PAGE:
Green Beret and Army Veteran Ray Knell was a broken man with PTSD and severe anxiety when he returned home from Afghanistan. His trust in humans was gone. A friend introduced him to backcountry horsemanship and the wilderness and animal relationship gave him hope and peace of mind. To inspire others to use wilderness and horses to overcome their struggles, Knell embarked on a 1,000-mile ride along the Continental Divide with Mustang Sally and his two mules, Top Gun and Magic. Filmmaker Ben Masters and his team joined Knell through Yellowstone to see the grandeur of our country’s first national park and to witness the importance of conserving wilderness to heal ourselves.

Comments

  1. Tina Schäfer
    Denmark
    October 20, 2015, 3:44 pm

    So moving and awesome. Bravo to you and to the horses and mules and what they can do!

  2. Ellen Sheldon
    October 20, 2015, 4:01 pm

    So very proud of my son.

  3. Tammy Gauthier
    Las Vegas, NV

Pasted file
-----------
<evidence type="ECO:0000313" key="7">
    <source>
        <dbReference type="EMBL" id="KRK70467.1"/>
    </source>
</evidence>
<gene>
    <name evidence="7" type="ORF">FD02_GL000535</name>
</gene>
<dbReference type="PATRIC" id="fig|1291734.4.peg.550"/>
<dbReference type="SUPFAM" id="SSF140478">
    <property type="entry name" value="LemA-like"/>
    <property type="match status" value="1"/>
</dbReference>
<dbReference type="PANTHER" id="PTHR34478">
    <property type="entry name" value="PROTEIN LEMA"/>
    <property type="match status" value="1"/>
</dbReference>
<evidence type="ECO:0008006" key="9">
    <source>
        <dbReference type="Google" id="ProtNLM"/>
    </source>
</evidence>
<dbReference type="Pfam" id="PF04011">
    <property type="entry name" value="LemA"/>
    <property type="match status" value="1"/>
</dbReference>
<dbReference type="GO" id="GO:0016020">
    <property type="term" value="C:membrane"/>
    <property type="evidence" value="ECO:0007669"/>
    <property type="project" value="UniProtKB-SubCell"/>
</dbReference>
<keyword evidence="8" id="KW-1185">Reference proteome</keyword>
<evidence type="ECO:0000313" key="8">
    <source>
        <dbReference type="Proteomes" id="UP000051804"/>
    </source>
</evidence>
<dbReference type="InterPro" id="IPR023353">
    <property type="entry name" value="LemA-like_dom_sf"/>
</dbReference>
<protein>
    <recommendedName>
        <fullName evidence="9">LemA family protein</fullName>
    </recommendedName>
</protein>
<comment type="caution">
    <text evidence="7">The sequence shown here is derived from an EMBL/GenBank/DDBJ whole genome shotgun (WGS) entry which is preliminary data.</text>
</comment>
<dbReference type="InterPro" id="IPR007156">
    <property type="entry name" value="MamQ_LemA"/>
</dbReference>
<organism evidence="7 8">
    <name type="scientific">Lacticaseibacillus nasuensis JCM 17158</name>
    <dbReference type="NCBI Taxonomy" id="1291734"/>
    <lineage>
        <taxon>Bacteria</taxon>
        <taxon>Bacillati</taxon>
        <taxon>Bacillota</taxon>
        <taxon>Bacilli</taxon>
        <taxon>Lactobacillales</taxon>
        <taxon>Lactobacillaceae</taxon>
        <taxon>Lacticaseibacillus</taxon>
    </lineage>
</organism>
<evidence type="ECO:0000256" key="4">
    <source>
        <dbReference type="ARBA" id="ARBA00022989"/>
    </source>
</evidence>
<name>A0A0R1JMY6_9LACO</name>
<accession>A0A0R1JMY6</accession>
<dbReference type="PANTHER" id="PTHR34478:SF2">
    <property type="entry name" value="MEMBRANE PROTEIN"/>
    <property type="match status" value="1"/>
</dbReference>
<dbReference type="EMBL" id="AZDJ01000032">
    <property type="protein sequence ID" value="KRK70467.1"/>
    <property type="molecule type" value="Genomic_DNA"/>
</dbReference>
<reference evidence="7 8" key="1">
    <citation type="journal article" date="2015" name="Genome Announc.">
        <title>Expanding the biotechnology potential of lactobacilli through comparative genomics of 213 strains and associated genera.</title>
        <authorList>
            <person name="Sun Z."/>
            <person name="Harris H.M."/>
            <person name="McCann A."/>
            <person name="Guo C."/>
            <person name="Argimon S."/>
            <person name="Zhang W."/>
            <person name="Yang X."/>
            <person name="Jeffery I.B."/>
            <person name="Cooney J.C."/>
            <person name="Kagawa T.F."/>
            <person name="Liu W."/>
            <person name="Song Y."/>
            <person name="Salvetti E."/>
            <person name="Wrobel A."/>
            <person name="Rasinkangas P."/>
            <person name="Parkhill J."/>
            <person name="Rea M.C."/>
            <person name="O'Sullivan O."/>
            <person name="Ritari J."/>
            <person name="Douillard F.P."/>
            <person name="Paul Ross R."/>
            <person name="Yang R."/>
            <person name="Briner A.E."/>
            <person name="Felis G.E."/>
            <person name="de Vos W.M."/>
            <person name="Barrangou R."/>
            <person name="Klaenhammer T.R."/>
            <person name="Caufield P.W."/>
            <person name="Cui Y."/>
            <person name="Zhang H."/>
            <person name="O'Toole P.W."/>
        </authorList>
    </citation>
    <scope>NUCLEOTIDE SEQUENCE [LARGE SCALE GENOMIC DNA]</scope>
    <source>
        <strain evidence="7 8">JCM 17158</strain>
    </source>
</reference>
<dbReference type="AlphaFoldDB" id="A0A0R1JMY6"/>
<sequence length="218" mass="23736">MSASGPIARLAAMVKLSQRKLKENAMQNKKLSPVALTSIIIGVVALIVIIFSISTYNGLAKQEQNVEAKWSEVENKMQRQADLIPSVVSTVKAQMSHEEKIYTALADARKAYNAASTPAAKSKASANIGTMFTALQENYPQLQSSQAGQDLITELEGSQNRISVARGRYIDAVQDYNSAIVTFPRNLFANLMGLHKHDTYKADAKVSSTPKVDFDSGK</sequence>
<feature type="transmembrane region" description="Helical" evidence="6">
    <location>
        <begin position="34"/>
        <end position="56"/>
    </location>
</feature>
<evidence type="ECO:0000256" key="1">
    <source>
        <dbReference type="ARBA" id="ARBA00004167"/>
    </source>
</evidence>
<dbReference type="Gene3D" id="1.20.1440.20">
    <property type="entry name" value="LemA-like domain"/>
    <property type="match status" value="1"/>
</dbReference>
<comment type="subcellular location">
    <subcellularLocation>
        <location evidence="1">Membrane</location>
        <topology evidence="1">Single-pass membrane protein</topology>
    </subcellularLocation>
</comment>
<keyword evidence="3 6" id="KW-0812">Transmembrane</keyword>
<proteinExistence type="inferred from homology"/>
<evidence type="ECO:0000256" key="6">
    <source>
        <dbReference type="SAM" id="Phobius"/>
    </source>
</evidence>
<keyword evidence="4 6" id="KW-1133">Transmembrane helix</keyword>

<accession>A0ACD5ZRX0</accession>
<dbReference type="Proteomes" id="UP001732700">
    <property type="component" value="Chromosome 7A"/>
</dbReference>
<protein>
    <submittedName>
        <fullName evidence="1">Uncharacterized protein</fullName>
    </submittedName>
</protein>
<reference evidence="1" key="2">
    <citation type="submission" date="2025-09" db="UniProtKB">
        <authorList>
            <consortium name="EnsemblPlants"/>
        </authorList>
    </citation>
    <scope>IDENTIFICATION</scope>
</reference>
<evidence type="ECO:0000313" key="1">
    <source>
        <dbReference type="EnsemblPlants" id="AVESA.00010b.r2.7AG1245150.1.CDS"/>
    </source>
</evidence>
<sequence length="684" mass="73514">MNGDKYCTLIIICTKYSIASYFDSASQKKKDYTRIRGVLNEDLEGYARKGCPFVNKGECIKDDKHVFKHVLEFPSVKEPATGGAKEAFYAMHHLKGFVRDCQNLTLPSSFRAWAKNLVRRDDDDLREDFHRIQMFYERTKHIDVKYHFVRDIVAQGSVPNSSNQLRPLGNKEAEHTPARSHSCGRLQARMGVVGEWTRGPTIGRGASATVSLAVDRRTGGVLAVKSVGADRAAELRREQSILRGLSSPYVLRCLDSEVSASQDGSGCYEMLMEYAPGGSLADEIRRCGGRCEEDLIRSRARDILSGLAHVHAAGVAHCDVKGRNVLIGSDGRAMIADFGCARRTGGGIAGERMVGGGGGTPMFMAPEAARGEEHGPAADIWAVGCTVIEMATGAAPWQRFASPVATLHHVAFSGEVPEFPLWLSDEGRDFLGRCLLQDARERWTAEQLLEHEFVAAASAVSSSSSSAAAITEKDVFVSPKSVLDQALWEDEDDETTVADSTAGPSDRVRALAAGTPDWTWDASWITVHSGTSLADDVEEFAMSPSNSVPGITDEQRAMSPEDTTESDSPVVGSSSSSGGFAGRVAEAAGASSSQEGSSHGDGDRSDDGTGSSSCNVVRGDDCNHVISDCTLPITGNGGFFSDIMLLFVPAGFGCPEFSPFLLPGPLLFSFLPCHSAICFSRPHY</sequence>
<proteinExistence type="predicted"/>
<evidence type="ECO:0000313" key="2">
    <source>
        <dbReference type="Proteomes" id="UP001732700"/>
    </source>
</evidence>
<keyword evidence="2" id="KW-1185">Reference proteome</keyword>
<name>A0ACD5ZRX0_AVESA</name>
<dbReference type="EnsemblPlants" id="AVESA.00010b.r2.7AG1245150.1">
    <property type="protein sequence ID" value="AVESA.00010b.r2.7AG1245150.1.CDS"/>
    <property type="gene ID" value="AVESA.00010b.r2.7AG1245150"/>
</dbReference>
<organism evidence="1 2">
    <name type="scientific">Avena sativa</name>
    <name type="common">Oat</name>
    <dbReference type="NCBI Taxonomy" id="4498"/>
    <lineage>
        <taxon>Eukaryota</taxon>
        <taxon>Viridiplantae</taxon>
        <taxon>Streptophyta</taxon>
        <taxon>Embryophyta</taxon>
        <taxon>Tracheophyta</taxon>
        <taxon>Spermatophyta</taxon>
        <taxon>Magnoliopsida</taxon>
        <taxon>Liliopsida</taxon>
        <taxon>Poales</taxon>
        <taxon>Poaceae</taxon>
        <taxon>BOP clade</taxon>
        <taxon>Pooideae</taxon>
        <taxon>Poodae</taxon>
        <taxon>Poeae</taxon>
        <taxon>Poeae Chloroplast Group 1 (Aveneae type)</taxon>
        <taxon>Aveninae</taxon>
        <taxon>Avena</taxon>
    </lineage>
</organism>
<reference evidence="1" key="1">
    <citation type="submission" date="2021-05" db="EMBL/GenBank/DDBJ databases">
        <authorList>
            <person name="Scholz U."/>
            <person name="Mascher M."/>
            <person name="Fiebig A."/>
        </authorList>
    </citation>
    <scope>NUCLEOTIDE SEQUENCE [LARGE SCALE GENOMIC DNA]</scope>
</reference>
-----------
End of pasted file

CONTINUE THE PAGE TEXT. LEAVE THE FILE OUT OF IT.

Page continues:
October 20, 2015, 7:52 pm

    I want to do more to help veterans suffering from PTSD. Where can I start?

  4. Tammy Gauthier
    Las Vegas, NV
    October 20, 2015, 7:52 pm

    Where can I volunteer to help veterans with PTSD?

  5. Bonnie Jo Steffen Thompson
    So. Oregon
    October 20, 2015, 10:37 pm

    Wonderful!! Sharing with everyone I know!

  6. Kathie Garcia
    Paradise Valley, Montana
    October 21, 2015, 1:06 pm

    Wonderful, deep, soulful; a stirring witness to how to bond with Earth, friends, gentle horses for mutual love and healing….restoring inner harmony, making a difference

  7. Tami Sears
    Oregon
    October 21, 2015, 2:49 pm

    I watched a clip today on Facebook and I was so taken in by your story and your desire to be reminded of the Beauty still left in this world despite the ugliness of what you have seen.
    I am Thankful for your service and I am grateful you have found a way back! God Bless You